JOHANNESBURG (Reuters) – South Africa’s competition watchdog has dropped an investigation into Aspen Pharmacare and Equity Pharmaceutical, saying a case against them for over-charging for cancer medicines “cannot be sustained.”
In June, the Competition Commission said it would investigate Aspen, U.S. company Pfizer, Swiss-based Roche Holding and its subsidiary Genentech, and Equity, a division of Clinigen South Africa, for suspected excessive pricing in the provision of specific cancer medicines in the country.
“Based on the information gathered to date, the Commission has decided to drop the investigation against Aspen and Equity because an excessive pricing case cannot be sustained against them,” the agency said in a statement on Wednesday.
“In addition, in respect of Aspen, the investigation revealed that the revenues attributable to Myleran, Alkeran and Leukeran are very low as they were at the end of their lifespans,” it said, referring to three cancer treatments.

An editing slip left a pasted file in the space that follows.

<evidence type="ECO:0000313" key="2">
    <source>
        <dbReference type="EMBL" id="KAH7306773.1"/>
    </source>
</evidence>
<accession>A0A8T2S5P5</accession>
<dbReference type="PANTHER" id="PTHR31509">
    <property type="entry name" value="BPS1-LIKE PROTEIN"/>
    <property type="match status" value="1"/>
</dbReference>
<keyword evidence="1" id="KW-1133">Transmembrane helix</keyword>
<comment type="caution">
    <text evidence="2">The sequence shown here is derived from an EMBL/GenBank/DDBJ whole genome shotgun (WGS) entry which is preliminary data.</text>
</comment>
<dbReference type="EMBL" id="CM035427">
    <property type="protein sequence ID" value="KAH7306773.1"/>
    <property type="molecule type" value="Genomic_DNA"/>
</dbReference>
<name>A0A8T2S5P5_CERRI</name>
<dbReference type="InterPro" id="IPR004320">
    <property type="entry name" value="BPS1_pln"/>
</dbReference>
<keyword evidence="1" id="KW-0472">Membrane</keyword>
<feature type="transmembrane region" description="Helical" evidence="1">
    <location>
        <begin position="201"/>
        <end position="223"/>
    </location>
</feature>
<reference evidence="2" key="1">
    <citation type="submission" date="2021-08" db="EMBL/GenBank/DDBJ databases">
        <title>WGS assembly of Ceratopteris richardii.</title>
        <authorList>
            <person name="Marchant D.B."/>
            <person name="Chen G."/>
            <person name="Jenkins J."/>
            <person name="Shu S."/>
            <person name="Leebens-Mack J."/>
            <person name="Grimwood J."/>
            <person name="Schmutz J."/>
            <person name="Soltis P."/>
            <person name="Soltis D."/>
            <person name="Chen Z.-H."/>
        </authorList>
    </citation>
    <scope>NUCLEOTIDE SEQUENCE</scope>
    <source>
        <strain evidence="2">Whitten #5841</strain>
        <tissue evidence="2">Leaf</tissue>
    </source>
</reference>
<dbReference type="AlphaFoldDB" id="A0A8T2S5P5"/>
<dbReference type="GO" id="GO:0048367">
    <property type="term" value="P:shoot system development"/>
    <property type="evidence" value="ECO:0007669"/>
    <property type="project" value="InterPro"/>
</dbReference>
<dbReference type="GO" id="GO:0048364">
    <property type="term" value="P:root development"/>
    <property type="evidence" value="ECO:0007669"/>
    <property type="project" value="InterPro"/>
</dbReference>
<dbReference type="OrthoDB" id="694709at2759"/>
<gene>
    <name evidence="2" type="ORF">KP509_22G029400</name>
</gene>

Aspen and Equity welcomed the Commission’s decision to drop the investigation.
For Equity, the probe found the drug Xalkori Crizotinib was not yet registered in South Africa and was therefore imported, the Commission said, which led to a higher charge for the drug due to import costs from Germany.
“It is, therefore, unlikely that the price charged by Equity could pass the test for excessive pricing,” the Commission said.
The Commission, which investigates cases before bringing them to the Competition Tribunal for adjudication, will continue to investigate the complaints against Roche, Genentech and Pfizer. Pfizer has denied any wrongdoing and Roche said in June it would cooperate fully with the authorities.